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Octagon Hockey’s Allan Walsh on the NHL lockout

23 November 2012 | Posted in Quick-Fire Questions | By Michael Long | Contact the author

Octagon Hockey’s Allan Walsh on the NHL lockout

Nobody knows when the 2012/13 National Hockey League (NHL) season will begin, or if there will even be a season. The start of the league was delayed after the league and its team owners failed to reach a settlement with players on a new Collective Bargaining Agreement by the 15th of September deadline. With little progress since then and no end to the stalemate in sight, SportsPro sought the views of one of North America’s leading hockey agents.

In the first of a two-part interview, Octagon Hockey’s Allan Walsh believes the NHL has become a “laughing stock” of professional sport and that commissioner Gary Bettman’s position has become virtually untenable.
 
From your perspective, how did the NHL get itself in this position?
 
 
"A lockout just allows the owners and the league as a conglomerate to come after the players again and just demand more"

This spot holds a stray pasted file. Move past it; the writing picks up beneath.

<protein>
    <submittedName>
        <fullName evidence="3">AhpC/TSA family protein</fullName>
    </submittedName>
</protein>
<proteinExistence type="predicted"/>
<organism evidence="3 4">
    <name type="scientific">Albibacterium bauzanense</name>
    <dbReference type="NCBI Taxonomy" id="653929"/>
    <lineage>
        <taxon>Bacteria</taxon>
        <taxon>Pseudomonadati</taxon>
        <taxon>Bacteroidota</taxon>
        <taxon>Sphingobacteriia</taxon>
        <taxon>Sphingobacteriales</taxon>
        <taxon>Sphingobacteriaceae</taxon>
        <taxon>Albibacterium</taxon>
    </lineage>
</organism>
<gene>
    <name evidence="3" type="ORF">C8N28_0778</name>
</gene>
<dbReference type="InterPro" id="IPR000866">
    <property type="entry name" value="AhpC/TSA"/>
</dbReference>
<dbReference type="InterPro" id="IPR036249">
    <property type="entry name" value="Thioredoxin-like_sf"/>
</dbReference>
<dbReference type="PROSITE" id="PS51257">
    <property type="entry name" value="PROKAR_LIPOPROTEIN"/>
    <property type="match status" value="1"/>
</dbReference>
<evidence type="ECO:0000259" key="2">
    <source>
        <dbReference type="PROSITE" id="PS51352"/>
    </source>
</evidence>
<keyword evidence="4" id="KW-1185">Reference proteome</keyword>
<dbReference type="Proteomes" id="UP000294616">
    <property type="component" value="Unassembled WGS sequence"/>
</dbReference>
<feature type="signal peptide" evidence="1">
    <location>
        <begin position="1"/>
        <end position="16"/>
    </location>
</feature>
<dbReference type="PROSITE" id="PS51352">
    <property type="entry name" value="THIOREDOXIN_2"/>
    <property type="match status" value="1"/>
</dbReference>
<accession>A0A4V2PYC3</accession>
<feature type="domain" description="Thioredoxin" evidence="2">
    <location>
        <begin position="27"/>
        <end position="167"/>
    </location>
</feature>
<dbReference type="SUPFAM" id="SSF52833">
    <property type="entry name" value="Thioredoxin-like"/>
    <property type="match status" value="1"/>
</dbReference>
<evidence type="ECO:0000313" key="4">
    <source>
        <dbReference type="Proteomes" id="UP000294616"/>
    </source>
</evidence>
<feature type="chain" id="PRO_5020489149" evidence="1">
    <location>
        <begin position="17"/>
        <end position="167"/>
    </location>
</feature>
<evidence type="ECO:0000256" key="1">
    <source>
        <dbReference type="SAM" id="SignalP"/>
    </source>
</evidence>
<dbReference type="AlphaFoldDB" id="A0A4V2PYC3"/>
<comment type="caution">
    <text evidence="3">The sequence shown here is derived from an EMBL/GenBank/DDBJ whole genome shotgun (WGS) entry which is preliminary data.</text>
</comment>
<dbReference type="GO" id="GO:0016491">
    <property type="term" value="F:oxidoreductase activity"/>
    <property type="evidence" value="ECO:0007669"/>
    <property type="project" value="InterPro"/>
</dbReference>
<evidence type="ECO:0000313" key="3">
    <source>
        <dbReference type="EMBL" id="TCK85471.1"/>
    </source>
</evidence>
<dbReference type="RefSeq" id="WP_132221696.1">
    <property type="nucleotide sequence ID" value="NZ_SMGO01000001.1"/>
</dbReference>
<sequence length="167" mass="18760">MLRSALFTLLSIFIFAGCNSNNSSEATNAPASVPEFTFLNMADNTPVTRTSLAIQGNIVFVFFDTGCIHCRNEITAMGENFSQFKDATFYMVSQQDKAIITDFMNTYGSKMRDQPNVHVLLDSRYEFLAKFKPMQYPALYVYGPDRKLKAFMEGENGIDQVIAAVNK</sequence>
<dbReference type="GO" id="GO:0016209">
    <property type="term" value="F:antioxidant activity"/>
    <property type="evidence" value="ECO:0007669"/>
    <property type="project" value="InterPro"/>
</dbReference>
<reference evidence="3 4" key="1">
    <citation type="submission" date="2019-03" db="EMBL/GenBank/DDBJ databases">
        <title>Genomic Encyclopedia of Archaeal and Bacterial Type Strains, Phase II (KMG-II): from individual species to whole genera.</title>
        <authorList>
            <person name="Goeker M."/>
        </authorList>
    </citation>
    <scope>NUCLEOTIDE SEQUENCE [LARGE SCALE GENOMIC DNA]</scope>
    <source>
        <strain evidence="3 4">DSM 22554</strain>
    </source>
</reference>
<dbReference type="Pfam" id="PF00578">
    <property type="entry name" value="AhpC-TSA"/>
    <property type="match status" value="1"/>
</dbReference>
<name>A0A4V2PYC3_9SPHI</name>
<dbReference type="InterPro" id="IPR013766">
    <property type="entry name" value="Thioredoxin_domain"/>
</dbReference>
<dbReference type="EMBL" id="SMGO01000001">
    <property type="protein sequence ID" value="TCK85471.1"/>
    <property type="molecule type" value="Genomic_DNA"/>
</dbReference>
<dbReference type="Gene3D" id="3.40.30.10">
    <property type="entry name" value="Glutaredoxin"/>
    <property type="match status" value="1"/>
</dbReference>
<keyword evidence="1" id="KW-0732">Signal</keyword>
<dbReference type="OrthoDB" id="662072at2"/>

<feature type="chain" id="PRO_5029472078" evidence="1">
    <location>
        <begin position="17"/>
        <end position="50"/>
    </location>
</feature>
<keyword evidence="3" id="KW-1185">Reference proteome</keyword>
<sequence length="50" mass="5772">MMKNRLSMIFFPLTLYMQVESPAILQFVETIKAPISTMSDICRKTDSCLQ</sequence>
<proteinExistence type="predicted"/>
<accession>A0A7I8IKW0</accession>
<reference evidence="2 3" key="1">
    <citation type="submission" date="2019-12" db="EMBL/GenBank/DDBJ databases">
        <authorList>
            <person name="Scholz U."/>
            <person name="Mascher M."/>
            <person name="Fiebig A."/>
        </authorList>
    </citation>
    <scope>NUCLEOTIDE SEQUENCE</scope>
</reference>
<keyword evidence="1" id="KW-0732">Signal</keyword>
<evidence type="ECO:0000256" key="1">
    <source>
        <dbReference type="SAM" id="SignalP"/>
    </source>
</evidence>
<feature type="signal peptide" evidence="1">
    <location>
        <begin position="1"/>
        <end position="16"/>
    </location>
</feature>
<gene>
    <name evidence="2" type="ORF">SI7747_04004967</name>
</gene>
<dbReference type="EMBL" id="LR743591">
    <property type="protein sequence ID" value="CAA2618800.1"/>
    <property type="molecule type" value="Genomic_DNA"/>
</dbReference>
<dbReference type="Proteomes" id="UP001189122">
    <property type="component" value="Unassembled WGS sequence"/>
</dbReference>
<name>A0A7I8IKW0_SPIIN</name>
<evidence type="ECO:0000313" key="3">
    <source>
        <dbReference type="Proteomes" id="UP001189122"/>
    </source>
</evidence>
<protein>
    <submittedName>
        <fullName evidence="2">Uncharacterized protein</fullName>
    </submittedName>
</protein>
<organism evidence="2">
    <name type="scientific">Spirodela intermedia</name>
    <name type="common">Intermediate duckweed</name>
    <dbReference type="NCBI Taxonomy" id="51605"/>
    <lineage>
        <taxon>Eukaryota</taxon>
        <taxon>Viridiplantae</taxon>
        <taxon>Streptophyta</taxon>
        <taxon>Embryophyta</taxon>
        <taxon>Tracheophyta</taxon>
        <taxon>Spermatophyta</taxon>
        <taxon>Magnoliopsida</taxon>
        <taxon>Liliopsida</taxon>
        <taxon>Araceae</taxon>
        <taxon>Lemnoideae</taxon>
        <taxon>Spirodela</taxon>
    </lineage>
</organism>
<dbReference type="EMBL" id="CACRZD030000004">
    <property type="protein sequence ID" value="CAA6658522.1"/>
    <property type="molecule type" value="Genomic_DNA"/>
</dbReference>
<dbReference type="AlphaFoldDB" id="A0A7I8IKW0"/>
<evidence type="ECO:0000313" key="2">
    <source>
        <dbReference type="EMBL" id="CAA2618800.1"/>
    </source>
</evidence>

I think salary cap systems in and of themselves breed lockouts. In North America you have the NFL, the NBA, the NHL now, all salary cap sports and all immediately going to lockout.
 
A lockout just allows, when the existing Collective Bargaining Agreement expires, the owners and the league as a conglomerate to come after the players again, or whatever union is up for a new CBA within the system, and just demand more. 
 
The CBA expired in 1994, we had half a season lockout; it expired in 2004, we missed the whole season; and here we are locked out again. So the three times since 1994 the CBA has expired, the league has been unable to bring a deal to the table before a lockout. It certainly appears – in fact, I would say it’s a fact – that the league’s primary strategy is lockout first and ask questions later. If you look at the offers that were presented to the players before the CBA expired on September 15th, there was no chance there was any element of that deal that would be acceptable to the players – nothing.